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ref. 1374

F. Barbedienne

Bronze-caster
(1810-1892)
attributed to

Pair of “cloisonné” enamel bronze vases

France
Circa 1870

Height : 32 cm (12 2/3 in.) ; Diameter : 17 cm (6 2/3 in.)

Pair of Japanese-style roll-shaped vases, made in “cloisonné” enamel and gilded bronze. The cylindrical body is decorated with polychrom floral branches, flowers and butterflies on a blue background. The mounts made in pierced and “old gold” patinated bronze forming the neck, the handles and the bases, are ornated with stylized clouds and animal heads. They are quite characteristic of the Japanese-style creations made by Ferdinand Barbedienne in the second half of the 19th century.

For those works, Ferdinand Barbedienne produced either his own enamels described as “émaux opaques, cloisonnés et affleurés à la manière des anciens” in his sale catalogs, or he simply bought Chinese “cloisonné” enamels imported to France, then mounted within his ormolu bronzes.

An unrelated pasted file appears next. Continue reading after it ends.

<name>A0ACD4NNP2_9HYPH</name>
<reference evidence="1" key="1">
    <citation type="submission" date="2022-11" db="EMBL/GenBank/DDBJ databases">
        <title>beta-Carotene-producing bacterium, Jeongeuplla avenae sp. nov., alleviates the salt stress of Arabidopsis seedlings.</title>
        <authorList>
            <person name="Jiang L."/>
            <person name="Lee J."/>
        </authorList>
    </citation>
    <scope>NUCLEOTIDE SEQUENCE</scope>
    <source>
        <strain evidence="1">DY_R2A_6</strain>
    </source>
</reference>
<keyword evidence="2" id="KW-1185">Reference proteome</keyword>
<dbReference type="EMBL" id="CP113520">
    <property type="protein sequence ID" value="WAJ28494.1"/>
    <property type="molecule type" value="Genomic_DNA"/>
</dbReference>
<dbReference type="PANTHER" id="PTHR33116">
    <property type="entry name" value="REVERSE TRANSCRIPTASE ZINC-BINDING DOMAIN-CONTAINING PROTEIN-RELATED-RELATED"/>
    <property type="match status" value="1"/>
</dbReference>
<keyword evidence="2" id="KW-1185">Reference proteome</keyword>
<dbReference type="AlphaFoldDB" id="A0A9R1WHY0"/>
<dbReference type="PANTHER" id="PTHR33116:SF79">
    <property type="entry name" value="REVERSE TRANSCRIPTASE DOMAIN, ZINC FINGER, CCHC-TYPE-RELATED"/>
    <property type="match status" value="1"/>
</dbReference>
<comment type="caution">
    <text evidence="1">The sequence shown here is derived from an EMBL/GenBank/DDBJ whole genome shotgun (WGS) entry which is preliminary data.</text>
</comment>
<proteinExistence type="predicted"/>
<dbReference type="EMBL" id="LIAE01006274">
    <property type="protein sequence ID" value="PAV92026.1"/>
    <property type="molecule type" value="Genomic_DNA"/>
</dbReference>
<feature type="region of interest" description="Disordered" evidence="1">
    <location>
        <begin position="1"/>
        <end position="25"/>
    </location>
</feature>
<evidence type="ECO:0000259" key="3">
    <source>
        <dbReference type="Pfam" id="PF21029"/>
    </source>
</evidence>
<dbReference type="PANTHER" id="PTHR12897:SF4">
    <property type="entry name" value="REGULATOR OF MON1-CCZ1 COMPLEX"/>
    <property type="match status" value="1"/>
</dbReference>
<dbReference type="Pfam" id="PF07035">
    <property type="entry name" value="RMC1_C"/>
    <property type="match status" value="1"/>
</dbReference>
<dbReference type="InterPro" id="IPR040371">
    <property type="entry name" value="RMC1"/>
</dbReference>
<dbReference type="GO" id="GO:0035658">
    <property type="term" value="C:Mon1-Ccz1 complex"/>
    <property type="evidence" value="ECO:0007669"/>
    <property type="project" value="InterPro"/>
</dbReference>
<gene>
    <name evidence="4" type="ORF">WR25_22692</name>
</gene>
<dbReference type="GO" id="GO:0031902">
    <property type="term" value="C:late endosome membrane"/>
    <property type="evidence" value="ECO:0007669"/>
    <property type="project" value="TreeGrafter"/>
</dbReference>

Biography

Born in 1810, Ferdinand Barbedienne started at n°30 boulevard Poissonnière in Paris one of the most famous 19th century artistic bronze casting companies. He died in 1892. In addition to his personal production, he worked for famous artists such as Auguste Clésinger (1814-1883), Albert-Ernest Carrier-Belleuse (1824-1887) and Louis Barrias (1841-1905 At the London Universal Exhibition of 1862 Barbedienne exhibited some « cloisonné » enamel works, which were for most of them designed by Constant Sévin, and won medals in three different categories : Furniture, Silversmith work and Artistic bronzes, combining for some pieces with enamels (Oriental style cup, Château de Compiègne, Inv. C 71-122). Barbedienne’s production was always highly esteemed and he was, himself admired by contemporary art critics who compared him during the 1878 Universal Exhibition to a « prince of industry and the king of bronze-casting ».

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